Regardless of whether you deliver your baby vaginally or via a cesarean
section (C-section), your body will need time to recuperate. If you end up
having a C-section, there are important factors to consider.
One, this is a major surgery and may require longer for your body
to recover. Two, recovery requires caring for your body and listening to the
advice of your doctor. Finally, even with the best preparation, there may be
postpartum situations that require a doctor’s help. Here’s what you need to
1. Understanding the surgery
Leading up to the C-section, your care team will prep you like any
patient readying for surgery. For instance, you may get an IV line in your arm
or hand, to receive fluid during the procedure, or have a catheter tube
inserted to make sure your bladder remains empty. Just before surgery, you’ll
receive anesthesia. Certain types put you to sleep; others simply numb the area
During the procedure, the physician will make one cut, either up
and down or sideways, through the skin and abdomen wall, and then another
through the uterus. The baby will arrive via these incisions, and then
everything gets closed with stitches or staples. For more details about the
procedure, the American College of
Obstetricians and Gynecologists website is a great resource.
Though C-sections are common—almost 32 percent of all deliveries in the U.S. occur by
this method, according to the Centers for Disease Control and Prevention—it’s
still a major surgery, stresses Sue Moreni, MD, a clinical associate professor
in the department of Obstetrics and Gynecology at UW Medicine. “It is a large
incision and we do enter into the abdominal cavity,” she says. “We’re accessing
the internal organs.”
Immediately following the surgery, you’ll go to a recovery room or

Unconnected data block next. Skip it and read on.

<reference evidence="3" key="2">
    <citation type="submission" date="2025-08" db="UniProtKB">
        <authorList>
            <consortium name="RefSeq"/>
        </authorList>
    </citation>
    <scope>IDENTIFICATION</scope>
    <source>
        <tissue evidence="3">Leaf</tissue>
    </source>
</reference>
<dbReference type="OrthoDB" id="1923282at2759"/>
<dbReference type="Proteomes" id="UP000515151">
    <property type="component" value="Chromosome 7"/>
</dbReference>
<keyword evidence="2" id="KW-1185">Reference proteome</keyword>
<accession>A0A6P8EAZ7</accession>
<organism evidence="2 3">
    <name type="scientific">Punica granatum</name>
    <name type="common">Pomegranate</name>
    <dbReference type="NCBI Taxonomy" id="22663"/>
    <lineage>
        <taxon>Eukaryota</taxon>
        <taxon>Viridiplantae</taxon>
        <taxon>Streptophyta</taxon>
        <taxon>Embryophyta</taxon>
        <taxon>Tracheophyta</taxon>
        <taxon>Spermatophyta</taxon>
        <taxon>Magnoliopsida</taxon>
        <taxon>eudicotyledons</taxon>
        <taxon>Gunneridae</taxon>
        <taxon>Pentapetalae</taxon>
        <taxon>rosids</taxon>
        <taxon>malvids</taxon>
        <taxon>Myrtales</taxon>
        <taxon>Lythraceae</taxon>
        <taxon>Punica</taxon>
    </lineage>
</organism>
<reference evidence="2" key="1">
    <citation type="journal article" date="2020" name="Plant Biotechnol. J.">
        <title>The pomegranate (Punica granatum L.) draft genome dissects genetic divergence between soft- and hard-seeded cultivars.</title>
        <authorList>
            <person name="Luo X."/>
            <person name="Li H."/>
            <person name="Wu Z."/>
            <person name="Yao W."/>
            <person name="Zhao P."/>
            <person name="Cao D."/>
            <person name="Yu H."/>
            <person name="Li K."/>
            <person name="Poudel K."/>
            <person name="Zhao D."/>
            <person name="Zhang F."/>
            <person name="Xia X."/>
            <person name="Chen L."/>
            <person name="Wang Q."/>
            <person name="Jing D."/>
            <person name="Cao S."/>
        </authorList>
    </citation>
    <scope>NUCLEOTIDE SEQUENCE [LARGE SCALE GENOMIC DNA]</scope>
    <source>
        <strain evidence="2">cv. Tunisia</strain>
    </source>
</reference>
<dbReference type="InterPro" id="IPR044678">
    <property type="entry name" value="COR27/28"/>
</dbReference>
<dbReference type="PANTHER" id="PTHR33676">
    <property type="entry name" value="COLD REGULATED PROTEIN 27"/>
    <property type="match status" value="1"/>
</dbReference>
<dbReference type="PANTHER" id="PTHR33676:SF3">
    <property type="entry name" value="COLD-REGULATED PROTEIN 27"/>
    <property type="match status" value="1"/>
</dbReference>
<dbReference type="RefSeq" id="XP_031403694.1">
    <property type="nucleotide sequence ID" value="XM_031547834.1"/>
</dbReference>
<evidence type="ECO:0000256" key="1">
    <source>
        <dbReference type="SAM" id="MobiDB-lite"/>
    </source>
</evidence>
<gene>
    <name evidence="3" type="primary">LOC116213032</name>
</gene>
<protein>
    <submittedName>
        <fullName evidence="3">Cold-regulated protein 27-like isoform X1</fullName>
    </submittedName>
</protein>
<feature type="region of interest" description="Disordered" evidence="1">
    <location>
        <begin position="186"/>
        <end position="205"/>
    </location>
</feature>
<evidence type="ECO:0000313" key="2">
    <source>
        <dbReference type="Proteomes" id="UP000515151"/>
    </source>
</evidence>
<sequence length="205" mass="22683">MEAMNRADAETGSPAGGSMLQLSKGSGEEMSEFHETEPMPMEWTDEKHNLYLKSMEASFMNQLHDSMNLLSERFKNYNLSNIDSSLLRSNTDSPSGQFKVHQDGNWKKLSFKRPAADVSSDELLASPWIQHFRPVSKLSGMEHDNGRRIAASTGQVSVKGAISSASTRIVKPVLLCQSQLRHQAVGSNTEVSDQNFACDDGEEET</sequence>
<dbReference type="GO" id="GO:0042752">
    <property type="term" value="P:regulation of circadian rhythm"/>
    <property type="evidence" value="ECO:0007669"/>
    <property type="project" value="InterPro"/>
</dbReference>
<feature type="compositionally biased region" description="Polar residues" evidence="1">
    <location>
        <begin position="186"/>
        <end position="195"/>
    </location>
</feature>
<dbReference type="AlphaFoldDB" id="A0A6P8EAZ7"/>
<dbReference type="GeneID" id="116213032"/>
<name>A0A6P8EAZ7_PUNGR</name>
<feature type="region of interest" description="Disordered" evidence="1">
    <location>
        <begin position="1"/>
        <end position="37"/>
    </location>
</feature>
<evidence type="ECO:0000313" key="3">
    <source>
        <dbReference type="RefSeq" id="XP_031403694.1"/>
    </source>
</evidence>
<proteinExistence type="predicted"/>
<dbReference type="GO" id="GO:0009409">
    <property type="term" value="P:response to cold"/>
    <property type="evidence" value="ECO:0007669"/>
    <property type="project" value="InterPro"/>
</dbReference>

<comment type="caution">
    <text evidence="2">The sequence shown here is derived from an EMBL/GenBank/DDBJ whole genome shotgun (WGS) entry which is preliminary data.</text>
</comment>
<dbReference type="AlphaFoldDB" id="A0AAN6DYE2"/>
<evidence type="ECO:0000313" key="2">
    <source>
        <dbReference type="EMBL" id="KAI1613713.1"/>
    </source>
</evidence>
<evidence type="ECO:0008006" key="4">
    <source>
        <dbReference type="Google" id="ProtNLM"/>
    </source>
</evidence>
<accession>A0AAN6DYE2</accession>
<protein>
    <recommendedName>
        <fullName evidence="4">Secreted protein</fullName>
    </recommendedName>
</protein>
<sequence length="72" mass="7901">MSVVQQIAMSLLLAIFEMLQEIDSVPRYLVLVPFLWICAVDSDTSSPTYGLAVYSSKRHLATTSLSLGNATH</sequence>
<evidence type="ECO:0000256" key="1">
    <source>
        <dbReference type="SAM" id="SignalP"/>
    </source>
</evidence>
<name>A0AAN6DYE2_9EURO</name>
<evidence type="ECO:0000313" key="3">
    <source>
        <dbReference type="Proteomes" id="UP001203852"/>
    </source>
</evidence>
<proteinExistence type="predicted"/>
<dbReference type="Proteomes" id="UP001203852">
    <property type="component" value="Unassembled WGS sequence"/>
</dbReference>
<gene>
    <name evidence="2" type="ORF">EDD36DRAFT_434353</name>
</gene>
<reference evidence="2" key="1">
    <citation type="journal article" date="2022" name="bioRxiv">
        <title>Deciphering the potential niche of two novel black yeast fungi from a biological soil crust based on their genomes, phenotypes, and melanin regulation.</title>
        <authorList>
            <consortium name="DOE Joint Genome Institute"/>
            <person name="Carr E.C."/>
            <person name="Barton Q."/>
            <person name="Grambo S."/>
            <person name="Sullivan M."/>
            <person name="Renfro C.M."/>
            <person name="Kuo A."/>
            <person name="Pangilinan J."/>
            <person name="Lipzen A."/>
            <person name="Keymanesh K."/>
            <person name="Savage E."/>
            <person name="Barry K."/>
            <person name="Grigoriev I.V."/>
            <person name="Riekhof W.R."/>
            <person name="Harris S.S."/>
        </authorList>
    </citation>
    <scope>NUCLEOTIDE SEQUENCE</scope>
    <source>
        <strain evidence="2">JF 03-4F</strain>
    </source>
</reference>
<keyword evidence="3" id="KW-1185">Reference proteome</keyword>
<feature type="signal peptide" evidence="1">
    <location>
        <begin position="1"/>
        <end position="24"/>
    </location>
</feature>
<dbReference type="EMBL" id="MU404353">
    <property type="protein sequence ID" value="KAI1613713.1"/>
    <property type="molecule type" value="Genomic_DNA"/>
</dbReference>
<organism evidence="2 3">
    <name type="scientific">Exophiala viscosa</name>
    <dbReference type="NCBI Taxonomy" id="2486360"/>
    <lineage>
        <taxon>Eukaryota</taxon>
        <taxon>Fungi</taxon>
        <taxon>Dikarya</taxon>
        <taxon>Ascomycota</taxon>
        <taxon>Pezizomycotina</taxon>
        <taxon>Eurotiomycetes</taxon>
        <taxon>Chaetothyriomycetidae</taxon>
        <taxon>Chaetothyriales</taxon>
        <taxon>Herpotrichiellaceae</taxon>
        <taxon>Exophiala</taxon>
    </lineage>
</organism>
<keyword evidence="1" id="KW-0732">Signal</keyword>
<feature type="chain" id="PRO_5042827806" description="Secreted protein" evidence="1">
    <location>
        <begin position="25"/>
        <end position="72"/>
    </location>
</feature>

hospital room to begin your recuperation.
2. Healing after surgery
Internal healing takes at least four to six weeks. So, even if you
feel better on the outside, there’s likely still more you can’t see that needs
to bounce back. Keep in mind there are certain absolute no-nos following a
C-section and some additional recommended precautions, explains Dr. Moreni.
“We instruct patients not to do any heavy lifting. We say nothing
over 10 pounds or nothing heavier than your baby for six weeks,” she says. In
addition, no intercourse, tampon use, or generally anything entering the
vagina, to avoid the possibility of introducing infection.
For the incision site itself, less is more, she adds. “We ask patients
not to scrub or soap their incision. The water can run over it and then they
can pat it dry. Nothing should cover the incision.”
Beyond that, don’t exercise until your doctor says it’s OK, and
even then, go light. Dr. Moreni recommends walking, and only until your body
tells you it’s enough.
3. Calling the doctor
Certain circumstances require calling your doctor. In general, pay
attention to your body.
“For any fever, you’d want to call the doctor. The origin can be
any number of things. It could just be a cold or something totally unrelated,
but for a fever in the postpartum period, we get concerned,” Dr. Moreni explains.
“A fever is a sign of infection.”
Heavy bleeding immediately following delivery is normal; continued
heavy bleeding, soaking through a pad every hour, is not—particularly if the
bleeding had slowed and then picked up again. The same goes for pain: Initially,
pain is expected at the incision site but it should lessen. If it increases at
any point, reach out to your care team.
For more information about when to call the doctor and other facts
about aftercare following a C-section, check out the American Pregnancy
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